A little more thought into the planning was necessary for a group this size. Reserving cabins, motel rooms, guides, transportation and airfare for the group was about all that was needed. The same amount of planning would have gone into a smaller group. A 4:30 PM direct flight out of San Francisco to Anchorage put us on the road to the Kenai Peninsula after dark. Cabins at Gwin's Lodge were waiting for us, unlocked.

Gitt in front of Gwin's Lodge.

The following day, we hit the Russian River running. Bob Fairchild, from the FAOL chat room, met us at the Alpine Motel to discuss possibilities of fishing for grayling later in the week and to join us on the Russian River.

The group talking to Bob Fairchild of Anchorage about grayling trip. Bob is the guy in the pink hat.

To the amazement of my compadres, the sockeyes were through out the river system. To hear one describe reds in clear water could never be imagined, one would have to see it to believe it.

Sockeyes on Russian River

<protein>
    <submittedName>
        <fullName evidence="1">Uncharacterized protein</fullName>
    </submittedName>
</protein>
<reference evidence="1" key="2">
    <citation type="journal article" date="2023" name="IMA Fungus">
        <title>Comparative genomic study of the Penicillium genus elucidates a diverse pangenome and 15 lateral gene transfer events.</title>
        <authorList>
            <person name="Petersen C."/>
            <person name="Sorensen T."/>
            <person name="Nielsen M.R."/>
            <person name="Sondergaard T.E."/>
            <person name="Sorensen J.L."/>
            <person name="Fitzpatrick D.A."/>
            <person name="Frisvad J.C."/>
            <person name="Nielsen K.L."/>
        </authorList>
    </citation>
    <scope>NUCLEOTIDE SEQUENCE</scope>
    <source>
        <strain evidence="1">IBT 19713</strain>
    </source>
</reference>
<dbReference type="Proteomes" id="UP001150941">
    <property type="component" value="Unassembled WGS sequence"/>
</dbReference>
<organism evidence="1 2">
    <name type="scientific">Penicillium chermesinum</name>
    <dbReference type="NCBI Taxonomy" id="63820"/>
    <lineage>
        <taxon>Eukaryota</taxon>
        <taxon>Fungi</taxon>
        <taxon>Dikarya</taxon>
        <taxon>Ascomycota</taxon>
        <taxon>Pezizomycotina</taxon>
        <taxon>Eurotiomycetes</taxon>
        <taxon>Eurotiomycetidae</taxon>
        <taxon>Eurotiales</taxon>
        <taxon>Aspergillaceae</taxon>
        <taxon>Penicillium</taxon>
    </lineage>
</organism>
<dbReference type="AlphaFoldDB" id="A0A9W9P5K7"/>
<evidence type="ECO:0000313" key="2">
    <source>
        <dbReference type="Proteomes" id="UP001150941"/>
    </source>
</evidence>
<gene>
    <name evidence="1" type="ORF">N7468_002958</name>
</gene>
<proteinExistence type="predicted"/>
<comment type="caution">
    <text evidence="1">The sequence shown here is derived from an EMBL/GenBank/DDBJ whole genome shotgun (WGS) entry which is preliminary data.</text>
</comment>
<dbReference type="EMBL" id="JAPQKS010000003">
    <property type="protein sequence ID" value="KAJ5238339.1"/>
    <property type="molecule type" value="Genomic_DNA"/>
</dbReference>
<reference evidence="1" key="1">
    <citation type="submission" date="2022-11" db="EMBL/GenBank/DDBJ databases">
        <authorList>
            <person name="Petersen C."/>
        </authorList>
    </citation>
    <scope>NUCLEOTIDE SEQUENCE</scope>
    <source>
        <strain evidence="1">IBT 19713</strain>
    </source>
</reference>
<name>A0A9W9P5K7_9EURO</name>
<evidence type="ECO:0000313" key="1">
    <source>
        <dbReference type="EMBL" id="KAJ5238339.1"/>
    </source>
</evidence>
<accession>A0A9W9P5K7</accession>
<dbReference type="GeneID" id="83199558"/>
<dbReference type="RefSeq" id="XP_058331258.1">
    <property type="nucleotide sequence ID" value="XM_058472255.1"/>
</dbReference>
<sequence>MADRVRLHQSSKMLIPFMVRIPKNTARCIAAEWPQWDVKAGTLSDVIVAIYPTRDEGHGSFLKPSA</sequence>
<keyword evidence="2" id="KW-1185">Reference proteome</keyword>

The trout were very cooperative with our presentation of egg patterns, fished nymph style with a couple of 3/0 shot and an indicator- making roll casts necessary. (Oh yes and downstream presentations.)

Author Gitt with Dolly Varden on Russian River.

We just drifted them through the sockeyes. It couldn't have been easier. This went on until after 7 PM. Rough life, huh?

Steve, Andrew, Craig taking a break on Russian River

The next day, we had reserved a drift trip down the lower section of the upper Kenai River thru the Refuge area. Eleven o'clock start time, off the river by 8 PM. Our guide explained that we might not do too well. The fish just weren't there. This was a complete contradiction to his comments last year, which went something like, "You should have been here yesterday."

"This is gonna be hard. Dave is near the mouth of the Russian, background is Kenai. Labor day Weekend, by 5 PM everyone had left for the day."